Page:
Perhaps it was too much to ask that The Dark Tower would turn out to be all that it could be. After all, if movie makers of the calibre of JJ Abrams and Ron Howard couldn’t make it work, whether as a series of movies, or a mix of movies and TV series, then what confidence could anyone have in this particular incarnation? With its budget of $60 million, and a running time of ninety-five minutes, how do you build another world that exists alongside our own? The answer, as anyone who’s seen the movie knows, is easy: you don’t. Aside from some impressive desert vistas, and a couple of sequences set in Mid-World, the movie remains firmly rooted in New York, keeping its characters there for long periods and managing the expectations of fans by ignoring them altogether.

Problems, problems, problems…

With the makers unsure of just what exactly they want to do with the material at their disposal, the movie itself struggles to make any sense or provide any depth. This is a dreadfully flat, unnecessarily dry “adaptation” that skips over any attempts at character development, keeps exposition to a minimum, and favours action scenes that seem content to showcase the various ways that Roland can reload his guns instead of making them exciting to watch. As Roland, Elba has no choice but to ramp up the sincerity and make the gunslinger as taciturn as possible. That he gives a good performance is more of a tribute to his skill as an actor than any skill possessed by the writers, and even though he’s burdened by the kind of trite, clichéd dialogue that most actors would fail to overcome, Elba makes the best of moments such as when he’s called upon to recite the most long-winded, and excruciating, mantra in movie history (it begins with, “I do not shoot with my hand”). Opposite him is McConaughey, an actor who has surpassed everybody’s expectations (except possibly his own) in recent years, but here all he does is remind us that when he’s not working with a strong-minded director who’ll keep him in line, his performance will suffer. Here he gives us a caricature of a villain, and a pantomime one at that.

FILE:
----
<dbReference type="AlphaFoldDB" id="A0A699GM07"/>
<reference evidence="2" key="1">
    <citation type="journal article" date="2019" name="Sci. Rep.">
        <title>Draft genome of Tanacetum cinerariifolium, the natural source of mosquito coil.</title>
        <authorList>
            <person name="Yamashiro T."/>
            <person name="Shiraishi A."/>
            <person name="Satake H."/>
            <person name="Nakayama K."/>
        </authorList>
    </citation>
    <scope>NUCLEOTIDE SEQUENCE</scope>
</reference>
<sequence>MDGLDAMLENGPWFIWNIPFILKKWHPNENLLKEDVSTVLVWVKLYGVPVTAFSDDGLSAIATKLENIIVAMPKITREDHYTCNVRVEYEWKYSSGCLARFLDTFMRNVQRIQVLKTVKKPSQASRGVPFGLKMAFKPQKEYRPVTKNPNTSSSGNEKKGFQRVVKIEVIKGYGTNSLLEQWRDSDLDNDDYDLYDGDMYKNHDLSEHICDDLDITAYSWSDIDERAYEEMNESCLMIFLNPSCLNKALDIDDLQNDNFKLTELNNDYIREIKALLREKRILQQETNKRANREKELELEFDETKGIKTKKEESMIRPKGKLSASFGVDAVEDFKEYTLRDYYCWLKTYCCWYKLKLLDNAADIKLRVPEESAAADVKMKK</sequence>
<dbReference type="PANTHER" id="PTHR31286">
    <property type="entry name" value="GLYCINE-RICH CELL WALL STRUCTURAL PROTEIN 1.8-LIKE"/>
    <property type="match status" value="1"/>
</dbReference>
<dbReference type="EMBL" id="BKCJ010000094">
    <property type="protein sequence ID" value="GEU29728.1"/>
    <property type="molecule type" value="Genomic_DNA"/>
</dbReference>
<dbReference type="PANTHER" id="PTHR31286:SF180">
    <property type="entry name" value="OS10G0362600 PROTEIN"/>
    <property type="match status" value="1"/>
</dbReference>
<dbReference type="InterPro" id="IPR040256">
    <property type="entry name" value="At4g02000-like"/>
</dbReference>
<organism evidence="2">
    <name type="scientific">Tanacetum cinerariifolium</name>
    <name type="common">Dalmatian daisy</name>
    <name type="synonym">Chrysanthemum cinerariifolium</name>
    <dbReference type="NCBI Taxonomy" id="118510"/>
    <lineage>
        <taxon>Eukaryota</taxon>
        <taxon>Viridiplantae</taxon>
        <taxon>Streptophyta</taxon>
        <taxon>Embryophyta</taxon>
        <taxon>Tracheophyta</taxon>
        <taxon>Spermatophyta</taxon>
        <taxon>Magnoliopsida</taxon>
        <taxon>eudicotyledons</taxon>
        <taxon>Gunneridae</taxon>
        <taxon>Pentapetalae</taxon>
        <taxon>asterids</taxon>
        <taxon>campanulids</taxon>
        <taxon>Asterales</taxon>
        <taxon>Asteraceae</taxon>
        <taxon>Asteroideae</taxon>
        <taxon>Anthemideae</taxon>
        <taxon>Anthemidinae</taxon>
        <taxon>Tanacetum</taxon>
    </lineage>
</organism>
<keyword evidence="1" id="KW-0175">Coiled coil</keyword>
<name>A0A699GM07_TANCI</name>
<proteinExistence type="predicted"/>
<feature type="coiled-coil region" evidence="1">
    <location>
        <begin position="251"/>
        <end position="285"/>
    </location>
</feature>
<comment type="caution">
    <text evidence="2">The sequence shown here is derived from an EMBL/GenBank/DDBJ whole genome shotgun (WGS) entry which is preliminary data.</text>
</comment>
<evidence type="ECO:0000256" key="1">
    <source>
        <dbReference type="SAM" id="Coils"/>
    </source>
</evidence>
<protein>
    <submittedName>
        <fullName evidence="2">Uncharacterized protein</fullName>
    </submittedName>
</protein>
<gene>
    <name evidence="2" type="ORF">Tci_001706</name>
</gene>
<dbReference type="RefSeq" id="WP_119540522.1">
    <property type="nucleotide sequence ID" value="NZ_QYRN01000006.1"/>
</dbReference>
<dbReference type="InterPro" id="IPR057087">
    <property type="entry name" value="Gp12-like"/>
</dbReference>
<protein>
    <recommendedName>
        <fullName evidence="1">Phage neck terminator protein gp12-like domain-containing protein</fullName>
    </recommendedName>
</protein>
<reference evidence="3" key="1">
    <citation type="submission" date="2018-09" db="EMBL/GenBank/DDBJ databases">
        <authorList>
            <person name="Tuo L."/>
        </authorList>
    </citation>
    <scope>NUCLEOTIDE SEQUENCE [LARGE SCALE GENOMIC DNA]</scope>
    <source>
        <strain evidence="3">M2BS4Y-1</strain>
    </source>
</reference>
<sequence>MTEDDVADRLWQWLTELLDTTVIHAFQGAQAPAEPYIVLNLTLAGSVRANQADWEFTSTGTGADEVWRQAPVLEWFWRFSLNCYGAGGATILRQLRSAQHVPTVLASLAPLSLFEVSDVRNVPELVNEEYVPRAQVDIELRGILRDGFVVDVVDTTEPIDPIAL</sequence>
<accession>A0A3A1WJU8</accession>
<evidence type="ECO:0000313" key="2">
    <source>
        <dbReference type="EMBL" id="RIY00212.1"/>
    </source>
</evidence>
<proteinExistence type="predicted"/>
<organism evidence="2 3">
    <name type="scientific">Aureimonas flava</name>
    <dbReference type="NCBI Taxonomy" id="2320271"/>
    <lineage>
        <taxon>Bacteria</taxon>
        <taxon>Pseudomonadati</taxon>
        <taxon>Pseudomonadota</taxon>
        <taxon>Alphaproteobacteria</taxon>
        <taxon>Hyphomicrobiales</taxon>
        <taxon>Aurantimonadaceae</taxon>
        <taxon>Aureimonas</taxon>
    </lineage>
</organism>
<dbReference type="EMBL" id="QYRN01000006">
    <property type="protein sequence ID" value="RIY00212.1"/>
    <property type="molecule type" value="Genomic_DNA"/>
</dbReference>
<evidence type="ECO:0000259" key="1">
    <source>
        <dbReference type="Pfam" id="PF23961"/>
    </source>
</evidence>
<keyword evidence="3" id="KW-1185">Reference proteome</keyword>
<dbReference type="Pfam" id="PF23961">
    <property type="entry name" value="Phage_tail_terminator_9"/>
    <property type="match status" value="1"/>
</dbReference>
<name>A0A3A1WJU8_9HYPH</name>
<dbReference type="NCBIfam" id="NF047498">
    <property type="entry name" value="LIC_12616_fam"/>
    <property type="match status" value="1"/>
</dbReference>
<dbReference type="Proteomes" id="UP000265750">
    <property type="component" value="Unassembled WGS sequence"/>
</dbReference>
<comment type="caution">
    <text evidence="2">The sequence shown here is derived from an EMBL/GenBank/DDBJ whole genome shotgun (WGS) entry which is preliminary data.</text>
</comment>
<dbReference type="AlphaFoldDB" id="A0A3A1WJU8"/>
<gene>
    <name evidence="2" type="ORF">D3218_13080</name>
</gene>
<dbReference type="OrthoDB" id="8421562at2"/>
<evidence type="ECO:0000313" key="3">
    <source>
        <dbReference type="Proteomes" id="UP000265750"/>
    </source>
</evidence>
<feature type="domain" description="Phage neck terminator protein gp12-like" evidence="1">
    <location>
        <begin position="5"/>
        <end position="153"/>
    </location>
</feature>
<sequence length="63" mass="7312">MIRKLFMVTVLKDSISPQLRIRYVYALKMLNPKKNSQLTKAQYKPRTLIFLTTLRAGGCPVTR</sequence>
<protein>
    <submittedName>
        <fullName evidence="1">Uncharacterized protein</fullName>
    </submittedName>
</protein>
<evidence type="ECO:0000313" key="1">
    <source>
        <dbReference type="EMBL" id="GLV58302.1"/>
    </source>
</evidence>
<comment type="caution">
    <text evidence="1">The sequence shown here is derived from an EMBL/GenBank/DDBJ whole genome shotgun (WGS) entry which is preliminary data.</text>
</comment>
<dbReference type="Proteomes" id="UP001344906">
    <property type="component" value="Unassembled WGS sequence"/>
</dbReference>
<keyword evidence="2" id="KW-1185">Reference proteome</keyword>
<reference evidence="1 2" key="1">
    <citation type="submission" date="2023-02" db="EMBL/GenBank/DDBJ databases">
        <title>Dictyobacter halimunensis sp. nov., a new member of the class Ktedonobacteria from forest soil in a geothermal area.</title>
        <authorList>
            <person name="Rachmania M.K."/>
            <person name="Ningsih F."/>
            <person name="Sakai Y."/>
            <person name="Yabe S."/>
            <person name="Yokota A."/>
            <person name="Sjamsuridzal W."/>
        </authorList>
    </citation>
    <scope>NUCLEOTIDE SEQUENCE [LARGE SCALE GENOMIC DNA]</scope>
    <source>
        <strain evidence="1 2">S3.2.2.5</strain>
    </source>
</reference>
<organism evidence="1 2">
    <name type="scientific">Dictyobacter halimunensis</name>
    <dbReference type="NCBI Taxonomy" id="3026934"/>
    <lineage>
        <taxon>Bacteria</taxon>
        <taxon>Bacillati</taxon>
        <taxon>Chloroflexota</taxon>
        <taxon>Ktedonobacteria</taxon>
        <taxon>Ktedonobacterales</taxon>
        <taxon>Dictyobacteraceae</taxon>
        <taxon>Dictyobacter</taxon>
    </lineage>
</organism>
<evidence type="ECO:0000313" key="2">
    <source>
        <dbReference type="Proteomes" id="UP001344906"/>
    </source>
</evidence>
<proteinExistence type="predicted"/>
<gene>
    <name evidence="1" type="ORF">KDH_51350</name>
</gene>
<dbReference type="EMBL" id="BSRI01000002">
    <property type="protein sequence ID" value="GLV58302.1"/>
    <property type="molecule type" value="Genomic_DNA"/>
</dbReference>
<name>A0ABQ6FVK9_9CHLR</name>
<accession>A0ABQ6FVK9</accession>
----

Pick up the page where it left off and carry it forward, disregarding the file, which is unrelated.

Taylor as Jake lacks presence, and the likes of Haley, Kim and Haysbert are given too little to do to make an impact. There’s too much jumping through portals, too many moments where the script trips itself up (bullets are supposed to be scarce in Mid-World but Roland never runs out), and too many references to characters and places in other King novels (prizes though for spotting a shop called Barlow and Straker’s). As it’s unlikely that The Dark Tower will be successful enough to warrant any further adventures that aren’t based on King’s original novels, all these references feel like gratuitous easter eggs rather than attempts to (subtly) build on the notion that there are worlds next to worlds, and there are more connections than even Roland or Jake are aware of. It’s another example of Arcel and co. lacking the insight into the material to make it work more effectively, making the movie a shoddy, ill-lit, tension-free exercise in damage limitation.

Rating: 4/10 – professionally made at least, but lacking energy and conviction, The Dark Tower is a dramatically sprawling yet visually restrained fantasy action movie that won’t interest fans of the novels, or win over viewers who have no connection to them at all; Arcel exerts very little control over the material, and what few glimpses there are of what could have been, only add to the disappointment and the horror of what’s been done with the source material – literally nothing.